It was in Cambridge in 1988 that I first observed trainee teachers. I started with a group of three women who shared a class of volunteer students on a course known then as the CTEFLA. (Certificate in Teaching English as a Foreign Language to Adults) They were all scared stiff and manifested this in different ways - jokiness from one, soft-voiced bewilderment from another and iciness and snark towards me from the third. We got on well enough by the end of our association though, and they were complementary in their written feedback at the end of the course. I've since spent 23 years training, encouraging, cajoling, nurturing and - I hope - occasionally inspiring other people to be good teachers of English as a Foreign Language. In an e-mail to a friend the other day I mentioned the MA modules I'm teaching and my paranoia about the possibility of being exposed as less than omniscient. Her reply (to be read with an Edinburgh accent) was as follows:
DO NOT belittle your knowledge or teaching talents. We both know that anyone can mug up on content. The real talent is in conveying it in an accessible and helpful manner to the students. And you have such talent by the bucketful. So that's you told, right enough.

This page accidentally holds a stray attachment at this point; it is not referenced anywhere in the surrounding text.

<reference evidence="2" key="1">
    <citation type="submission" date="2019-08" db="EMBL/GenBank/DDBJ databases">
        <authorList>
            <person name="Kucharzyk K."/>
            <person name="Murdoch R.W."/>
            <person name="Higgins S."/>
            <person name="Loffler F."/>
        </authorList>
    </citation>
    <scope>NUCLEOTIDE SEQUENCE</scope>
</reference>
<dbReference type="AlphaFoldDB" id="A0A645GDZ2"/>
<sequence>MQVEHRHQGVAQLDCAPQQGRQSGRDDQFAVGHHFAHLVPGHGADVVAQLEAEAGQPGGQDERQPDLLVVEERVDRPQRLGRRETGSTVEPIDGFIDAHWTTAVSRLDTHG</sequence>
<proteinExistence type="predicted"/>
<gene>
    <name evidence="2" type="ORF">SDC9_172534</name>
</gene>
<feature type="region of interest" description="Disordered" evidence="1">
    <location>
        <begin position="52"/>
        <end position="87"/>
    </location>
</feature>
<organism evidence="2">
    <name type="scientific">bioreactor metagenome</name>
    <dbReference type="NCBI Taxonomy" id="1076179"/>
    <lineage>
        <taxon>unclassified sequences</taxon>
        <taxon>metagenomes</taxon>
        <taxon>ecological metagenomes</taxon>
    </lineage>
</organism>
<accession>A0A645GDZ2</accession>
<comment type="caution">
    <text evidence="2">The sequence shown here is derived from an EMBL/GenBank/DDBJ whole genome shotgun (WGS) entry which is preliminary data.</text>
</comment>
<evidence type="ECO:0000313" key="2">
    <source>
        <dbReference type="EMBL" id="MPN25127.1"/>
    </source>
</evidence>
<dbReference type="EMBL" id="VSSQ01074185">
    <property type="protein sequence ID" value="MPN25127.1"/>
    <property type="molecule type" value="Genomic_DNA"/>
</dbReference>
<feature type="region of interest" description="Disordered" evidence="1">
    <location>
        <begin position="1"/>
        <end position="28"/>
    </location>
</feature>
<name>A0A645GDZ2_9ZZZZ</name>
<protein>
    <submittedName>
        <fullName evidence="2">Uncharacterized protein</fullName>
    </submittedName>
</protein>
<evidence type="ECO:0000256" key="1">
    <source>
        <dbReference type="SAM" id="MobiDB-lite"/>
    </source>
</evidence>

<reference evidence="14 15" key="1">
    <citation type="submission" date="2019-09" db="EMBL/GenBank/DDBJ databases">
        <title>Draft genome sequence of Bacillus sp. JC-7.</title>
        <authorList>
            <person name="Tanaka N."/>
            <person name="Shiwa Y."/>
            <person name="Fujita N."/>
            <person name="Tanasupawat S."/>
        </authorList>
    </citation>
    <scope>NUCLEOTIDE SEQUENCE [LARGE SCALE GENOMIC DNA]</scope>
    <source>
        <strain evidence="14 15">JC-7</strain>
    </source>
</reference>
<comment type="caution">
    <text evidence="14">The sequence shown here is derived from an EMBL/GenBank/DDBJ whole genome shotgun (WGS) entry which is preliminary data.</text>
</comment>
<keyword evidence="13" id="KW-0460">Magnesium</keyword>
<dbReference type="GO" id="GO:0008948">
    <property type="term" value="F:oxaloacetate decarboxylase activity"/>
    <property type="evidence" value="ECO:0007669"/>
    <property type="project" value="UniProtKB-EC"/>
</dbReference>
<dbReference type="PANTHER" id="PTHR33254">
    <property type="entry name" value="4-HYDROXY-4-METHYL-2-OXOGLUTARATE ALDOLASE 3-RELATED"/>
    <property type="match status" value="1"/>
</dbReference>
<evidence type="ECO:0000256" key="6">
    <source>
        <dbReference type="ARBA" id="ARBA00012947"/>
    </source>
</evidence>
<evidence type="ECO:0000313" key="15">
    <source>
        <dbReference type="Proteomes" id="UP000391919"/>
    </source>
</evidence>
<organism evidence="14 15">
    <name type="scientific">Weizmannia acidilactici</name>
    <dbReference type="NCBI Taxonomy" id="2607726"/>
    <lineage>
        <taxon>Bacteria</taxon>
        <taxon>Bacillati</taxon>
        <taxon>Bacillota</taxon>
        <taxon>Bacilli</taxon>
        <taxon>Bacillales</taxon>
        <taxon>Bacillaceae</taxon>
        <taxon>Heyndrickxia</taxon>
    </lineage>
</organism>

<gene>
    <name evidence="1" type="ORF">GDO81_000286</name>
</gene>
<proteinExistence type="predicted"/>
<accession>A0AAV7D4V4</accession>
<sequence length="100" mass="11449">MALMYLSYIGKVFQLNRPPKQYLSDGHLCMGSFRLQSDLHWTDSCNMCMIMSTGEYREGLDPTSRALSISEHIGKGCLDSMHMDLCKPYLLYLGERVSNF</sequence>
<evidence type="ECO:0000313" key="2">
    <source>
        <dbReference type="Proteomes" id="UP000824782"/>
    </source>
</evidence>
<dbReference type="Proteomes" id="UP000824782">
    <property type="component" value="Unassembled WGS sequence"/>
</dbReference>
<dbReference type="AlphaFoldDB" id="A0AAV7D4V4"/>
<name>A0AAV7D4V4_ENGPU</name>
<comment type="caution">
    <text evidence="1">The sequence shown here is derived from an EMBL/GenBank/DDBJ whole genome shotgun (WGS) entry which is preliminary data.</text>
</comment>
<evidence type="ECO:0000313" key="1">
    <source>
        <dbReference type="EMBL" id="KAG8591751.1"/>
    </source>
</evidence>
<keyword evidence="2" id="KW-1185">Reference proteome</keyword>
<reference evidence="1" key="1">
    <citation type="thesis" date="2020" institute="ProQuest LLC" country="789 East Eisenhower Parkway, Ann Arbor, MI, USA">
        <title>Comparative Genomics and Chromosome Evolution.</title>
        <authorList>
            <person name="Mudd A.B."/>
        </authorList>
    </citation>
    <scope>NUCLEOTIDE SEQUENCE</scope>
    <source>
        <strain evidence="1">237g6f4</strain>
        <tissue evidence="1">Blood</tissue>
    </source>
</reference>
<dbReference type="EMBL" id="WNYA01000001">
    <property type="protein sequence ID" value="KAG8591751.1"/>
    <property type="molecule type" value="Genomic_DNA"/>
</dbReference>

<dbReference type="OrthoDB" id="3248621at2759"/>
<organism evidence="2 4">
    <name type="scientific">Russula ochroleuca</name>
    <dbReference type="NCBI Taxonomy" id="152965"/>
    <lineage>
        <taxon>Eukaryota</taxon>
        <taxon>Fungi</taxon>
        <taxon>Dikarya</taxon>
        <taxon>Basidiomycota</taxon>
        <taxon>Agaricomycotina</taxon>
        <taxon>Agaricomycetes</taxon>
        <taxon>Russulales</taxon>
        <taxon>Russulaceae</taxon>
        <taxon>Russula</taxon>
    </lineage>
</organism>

This made me laugh out loud. I realised for the first time that for all that training, encouraging, cajoling, etc., of others, I have never given a thought to that principle about content and delivery in reference to myself, and hardly ever given myself credit for having any talent for the job I have been doing since I was 22. After laughing out loud, I felt a right tit for being so stupid, so don't go telling anybody what I just said.
The assignments for the last MA module have finally been double-marked and everybody gets eight percent more than I had originally awarded, so I was uncharacteristically tough on the kids. Students, sorry. A student who did not attend the course has submitted an assignment, an anomaly I'm not going to worry about. I go in there and teach the course - others are paid to administrate it. The mystery assignment reads as if it has been written in Chinese, whacked back and forth through Babelfish a few times, then redacted by an Inuit from a garbled fax. It does not pass, at least as far as I'm concerned, but as has been demonstrated, I'm a tough cookie all of a sudden. Somebody else might let it through. Nobody seems to have decided who owns this module or who has ultimate responsibility for it - I only know it isn't me.